inheritance(redirected from Inheritance (law))
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Property received from a decedent, either by will or through state laws of intestate succession, where the decedent has failed to execute a valid will.
n. whatever one receives upon the death of a relative due to the laws of descent and distribution, when there is no will. However, inheritance has come to mean anything received from the estate of a person who has died, whether by the laws of descent or as a beneficiary of a will or trust. (See: inherit, heir, heiress, descent and distribution, intestacy, intestate succession, will)
INHERITANCE, estates. A perpetuity in lands to a man and his heirs; or it is
the right to succeed to the estate of a person who died intestate. Dig. 50,
16, 24. The term is applied to lands.
2. The property which is inherited is called an inheritance.
3. The term inheritance includes not only lands and tenements which have been acquired by descent, but also every fee simple or fee tail, which a person has acquired by purchase, may be said to be an inheritance, because the purchaser's heirs may inherit it. Litt. s. 9.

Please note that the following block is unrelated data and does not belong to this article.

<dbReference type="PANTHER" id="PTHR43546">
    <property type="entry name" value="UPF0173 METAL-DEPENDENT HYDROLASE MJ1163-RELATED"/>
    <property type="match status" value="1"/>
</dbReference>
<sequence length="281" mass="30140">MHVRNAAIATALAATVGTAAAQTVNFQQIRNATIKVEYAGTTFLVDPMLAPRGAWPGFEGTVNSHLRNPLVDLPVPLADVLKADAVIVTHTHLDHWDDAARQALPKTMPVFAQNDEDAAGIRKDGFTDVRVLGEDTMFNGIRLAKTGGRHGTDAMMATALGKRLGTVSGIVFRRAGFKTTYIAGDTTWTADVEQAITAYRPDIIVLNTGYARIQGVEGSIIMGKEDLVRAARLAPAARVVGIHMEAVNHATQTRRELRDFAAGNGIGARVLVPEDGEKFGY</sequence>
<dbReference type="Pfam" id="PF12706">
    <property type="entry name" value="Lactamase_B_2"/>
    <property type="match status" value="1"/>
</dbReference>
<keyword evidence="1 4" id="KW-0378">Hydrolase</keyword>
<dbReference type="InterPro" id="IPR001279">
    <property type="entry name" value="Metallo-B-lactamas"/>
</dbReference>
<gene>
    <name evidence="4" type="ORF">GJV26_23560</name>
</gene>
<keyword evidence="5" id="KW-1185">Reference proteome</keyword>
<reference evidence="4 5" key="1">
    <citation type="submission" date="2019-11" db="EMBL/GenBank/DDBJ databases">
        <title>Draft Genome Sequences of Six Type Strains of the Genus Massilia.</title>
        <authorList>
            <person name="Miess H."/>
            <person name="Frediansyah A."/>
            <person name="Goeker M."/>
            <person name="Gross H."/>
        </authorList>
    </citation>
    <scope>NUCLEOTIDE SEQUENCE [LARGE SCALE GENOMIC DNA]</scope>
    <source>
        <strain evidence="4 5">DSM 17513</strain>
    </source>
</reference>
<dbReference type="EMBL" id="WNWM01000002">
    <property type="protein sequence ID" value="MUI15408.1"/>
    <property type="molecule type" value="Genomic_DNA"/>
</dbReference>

4. Estates of inheritance are divided into inheritance absolute, or fee simple; and inheritance limited, one species of which is called fee tail. They are also divided into corporeal, as houses and lands and incorporeal, commonly called incorporeal hereditaments. (q. v.) 1 Cruise, Dig. 68; Sw. 163; Poth. des Retraits, n. 2 8.
5. Among the civilians, by inheritance is understood the succession to all the rights of the deceased. It is of two kinds, 1 . That which arises by testament, when the testator gives his succession to a particular person; and, 2. That which arises by operation of law, which is called succession ab intestat. Hein. Lec. El. Sec. 484, 485.